Economic headwinds to wipe 3.4% from telecom revenues
Large increases in unemployment, business closures, an overall decrease in global economic activity and a resulting decline in business services revenue could wipe 3.4% from telecom revenues in 2020, with operators in developed economies facing US$40 billion this year and next in “lost” revenue.
The figures, calculated by Analysys Mason, continued to predict that operator capex is likely to fall over the year, due to supply chain disruption and constraints in the ability to build.
However, overall EBITDA margins for the sector are unlikely to decline more than two percentage points. Analysys Mason said operators “should be able to limit the impact” on profitability and that the pandemic will “reinforce and accelerate existing downward OPEX trends, rather than introduce new ones”.
“Consumer telecoms services, which account for the majority (68%) of telecoms revenue, tend to be relatively resilient during economic downturns,” said Stephen Sale, research director and co-author of the report, “but large increases in unemployment, business closures and the overall decrease in economic activity will cause a sharp decline in business services revenue.”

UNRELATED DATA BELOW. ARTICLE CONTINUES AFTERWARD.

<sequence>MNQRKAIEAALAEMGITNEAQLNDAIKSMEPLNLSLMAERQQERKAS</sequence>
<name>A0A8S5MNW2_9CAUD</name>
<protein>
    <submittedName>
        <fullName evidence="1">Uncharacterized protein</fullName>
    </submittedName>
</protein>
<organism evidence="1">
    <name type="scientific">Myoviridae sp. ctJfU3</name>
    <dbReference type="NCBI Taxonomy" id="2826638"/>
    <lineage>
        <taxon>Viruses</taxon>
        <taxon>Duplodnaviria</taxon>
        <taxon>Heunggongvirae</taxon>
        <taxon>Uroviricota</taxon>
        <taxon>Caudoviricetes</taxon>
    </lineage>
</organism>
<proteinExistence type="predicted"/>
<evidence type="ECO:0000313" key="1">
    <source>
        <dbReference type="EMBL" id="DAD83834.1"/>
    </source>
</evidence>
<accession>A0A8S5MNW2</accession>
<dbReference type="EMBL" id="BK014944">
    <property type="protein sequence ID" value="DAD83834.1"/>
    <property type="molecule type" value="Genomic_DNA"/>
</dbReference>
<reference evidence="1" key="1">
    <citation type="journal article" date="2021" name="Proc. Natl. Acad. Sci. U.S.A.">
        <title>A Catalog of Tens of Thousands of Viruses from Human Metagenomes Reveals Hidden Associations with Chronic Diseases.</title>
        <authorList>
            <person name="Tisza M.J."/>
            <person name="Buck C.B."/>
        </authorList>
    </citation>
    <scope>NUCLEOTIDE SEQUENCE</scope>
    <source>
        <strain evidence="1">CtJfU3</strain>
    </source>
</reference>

In India, for example, these issues have been compounded by customers being unable to top up their PAYG mobile services: lockdown measures prevent them from going to a shop and many people do not have the connection or banking facilities to top up online.
As Capacity reported on 10 April, India’s three largest mobile operators could see US$1.97 million wiped off their combined 2020 revenues as a result.
Reliance Jio (NSE: RELIANCE), Vodafone Idea (NSE: IDEA) and Bharti Airtel (NSE: BHARTIARTL) are likely to be worst hit, as more than 90% of customers in India with pre-paid accounts comply with Covid-19 restrictions.
On a more positive note, telecoms as an industry should stay healthier than most others in the crisis, accounting for 2% of global GDP in 2020, up from 1.9% in 2019
The impact assessment aggregated results from 32 developed economies across Asia, Europe and North America. It is based on an assumed fall in GDP for these countries of 6% in 2020 followed by an increase of 4.6% in 2021.
The report noted the sector should also show some of the strongest post-crisis investment, in part because “telecoms has more resilient cashflow than most sectors, and because some governments will emphasise 5G and fibre in stimulus packages”.
“Telecoms should stay healthier than almost any industry in this crisis,” said Rupert Wood, research director and also co-author of the report.
“Telecoms should show some of the strongest post-crisis investment, in part because cashflow is more resilient in the telecoms sector than it is most others, and because some governments will emphasise 5G and fibre in stimulus packages,” he added.